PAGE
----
This isn’t war where some high casualty rate is acceptable if it means furthering your objective. We’re getting people from point A to point B. Dying when getting from point A to point B is a really useless, pointless way to die. The only acceptable number of deaths for doing this is as close to zero as we can get. We have much safer means to move people. We’ve had these means for decades. And yet we stubbornly refuse to even start making changes to society which would lessen motor vehicle use.

  • joe

    follow the logic train…if we just drove 50% farther, we could reduce our crash rates 50%. wow, so simple. But at the end of each day, the same number of people die. That is why this VMT in the denominator makes no sense. It just helps the transportation profession feel good about itself for doing essentially nothing to improve safety except make cars more crashworthy.

  • Richard

    40k a year is too high, per capita deaths are too high. However, without deaths per vehicle miles traveled the solution is unclear.

    If per capita deaths are 4 times higher, but deaths per vehicle miles traveled is similar, then the problem is we drive too much. The solution then is to drive less. In this case our roads are just as safe as anywhere else, and investing in making them safer is unlikely to pay dividends.

    If per capita deaths are 4 times higher because deaths per vehicle mile traveled is 4 times higher, then the problem is our roads are unsafe. The solution is to make roads as safe as in other countries. Making efforts to have people drive less would still result in anyone who is still driving taking an unsafe risk.

    The answer is actually a mix of both. We drive more than other nations AND our roads are not as safe. By not talking about those two causes and their contribution to the problem you are hamstringing yourself before you try to solve it.

    Another issue in the US is a lot of those deaths are caused by drunk driving compared with other countries. I dont have fresh data in my hands, but 15 years ago I know if Americans reduced their drunk driving fatalities per capita to that in the EU we would have half the total number of deaths. Again this is important because if you take expensive steps to make Americans drive less and make roads safer but do nothing to prevent people from driving drunk you aren’t going to solve the problem.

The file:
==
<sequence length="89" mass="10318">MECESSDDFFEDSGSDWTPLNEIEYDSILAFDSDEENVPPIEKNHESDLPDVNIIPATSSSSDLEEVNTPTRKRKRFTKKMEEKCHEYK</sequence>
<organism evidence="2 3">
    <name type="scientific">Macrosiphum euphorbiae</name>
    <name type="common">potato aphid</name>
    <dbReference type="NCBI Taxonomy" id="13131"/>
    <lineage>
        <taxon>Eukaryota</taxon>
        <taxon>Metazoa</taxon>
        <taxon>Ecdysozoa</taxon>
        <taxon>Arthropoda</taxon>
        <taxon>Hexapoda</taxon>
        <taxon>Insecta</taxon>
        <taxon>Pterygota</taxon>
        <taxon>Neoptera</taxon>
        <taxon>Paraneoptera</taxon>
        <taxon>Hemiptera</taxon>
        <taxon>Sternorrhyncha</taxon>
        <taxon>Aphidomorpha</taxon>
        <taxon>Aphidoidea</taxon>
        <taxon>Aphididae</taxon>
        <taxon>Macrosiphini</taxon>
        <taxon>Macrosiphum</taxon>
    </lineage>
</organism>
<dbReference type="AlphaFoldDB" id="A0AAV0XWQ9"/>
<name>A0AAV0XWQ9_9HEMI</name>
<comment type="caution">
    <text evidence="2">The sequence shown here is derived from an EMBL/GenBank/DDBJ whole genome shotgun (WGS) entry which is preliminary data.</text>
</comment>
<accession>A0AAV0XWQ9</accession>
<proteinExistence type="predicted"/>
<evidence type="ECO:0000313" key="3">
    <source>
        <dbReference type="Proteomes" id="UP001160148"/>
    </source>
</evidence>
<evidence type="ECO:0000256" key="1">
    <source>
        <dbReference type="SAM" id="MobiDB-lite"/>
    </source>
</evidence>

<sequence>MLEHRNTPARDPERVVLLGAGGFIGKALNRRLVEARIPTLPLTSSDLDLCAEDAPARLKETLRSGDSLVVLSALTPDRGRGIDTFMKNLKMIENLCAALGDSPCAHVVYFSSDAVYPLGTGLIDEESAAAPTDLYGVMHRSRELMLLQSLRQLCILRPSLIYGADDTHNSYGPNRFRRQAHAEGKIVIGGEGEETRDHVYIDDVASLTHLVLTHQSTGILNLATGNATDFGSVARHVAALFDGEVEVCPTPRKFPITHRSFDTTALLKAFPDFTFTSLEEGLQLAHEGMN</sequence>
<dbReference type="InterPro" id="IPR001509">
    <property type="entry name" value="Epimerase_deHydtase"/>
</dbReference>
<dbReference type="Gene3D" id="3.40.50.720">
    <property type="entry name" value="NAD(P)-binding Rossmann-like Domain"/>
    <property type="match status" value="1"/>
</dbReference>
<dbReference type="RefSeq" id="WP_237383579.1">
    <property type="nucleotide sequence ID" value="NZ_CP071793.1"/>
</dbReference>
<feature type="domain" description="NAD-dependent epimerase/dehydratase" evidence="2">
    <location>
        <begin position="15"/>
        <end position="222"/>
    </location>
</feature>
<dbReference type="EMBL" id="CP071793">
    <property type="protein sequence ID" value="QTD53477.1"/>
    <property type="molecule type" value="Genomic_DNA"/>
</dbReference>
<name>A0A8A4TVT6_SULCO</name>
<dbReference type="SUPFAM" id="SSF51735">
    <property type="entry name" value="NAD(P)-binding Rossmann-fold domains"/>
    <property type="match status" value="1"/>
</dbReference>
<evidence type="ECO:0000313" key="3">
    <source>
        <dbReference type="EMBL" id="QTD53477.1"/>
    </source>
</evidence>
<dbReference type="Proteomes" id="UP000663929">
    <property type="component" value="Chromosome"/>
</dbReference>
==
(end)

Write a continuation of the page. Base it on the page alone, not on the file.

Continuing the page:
• Richard

    autonomous vehicles are not here yet. You might as well say the sooner medical science perfects the resurrection, the better.

  • Joe R.

    The drunk driving problem would easily be fixed with ignition interlocks installed on all vehicles. We don’t want to do this for the same reason we don’t want to continuously record a vehicle’s telemetry and make it readily available, namely unfounded concerns about “privacy”. The telemetry data I think is even more important here. Storage devices which exist nowadays could easily save a vehicle lifetime of important telemetry data like speed, brake/accelerator/steering wheel position. That data would automatically be looked at by law enforcement and insurance companies in the event of an incident. Good drivers should support this. Instead of being assigned partial blame because there isn’t enough data to make a conclusion, they would be off the hook entirely. Bad drivers obviously wouldn’t like it but that’s the point. Once you have no way to BS your way out of an incident that was your fault maybe the state would get serious about taking bad or drunk drivers off the roads, permanent. An additional enhancement to the ignition interlocks could also require insertion of a valid driver’s license or the car doesn’t start. That would mean once you license is revoked, your driving days really are done.

  • davistrain

    I’ve long suspected that our state legislatures have a higher percentage of boozehounds than the general public. Maybe not as much as in the old days, but still enough to resist campaigns for stricter DUI laws. And consider the amount of automotive advertising in the media–newspapers with weekend editions stuffed with car and truck ads. Or how about football on TV? The major part of commercial breaks is vehicles and beer.

  • whatev

    The GPS on smartphones can detect its moving speed. Phone companies can find driving speed patterns, distinguishing from biking or taking a bus/train. Once the phone is moving like a car, the “driver mode” will activate. PokemonGo has similar mechanism in place to make sure players walk/run instead of driving around.

  • bobfuss

    How can my phone distinguish whether I am driving a car or a passenger in one? It would be beyond annoying to have my phone cut out because it wrongly thought I was driving.

    Also not clear how it could differentiate a car from a bus.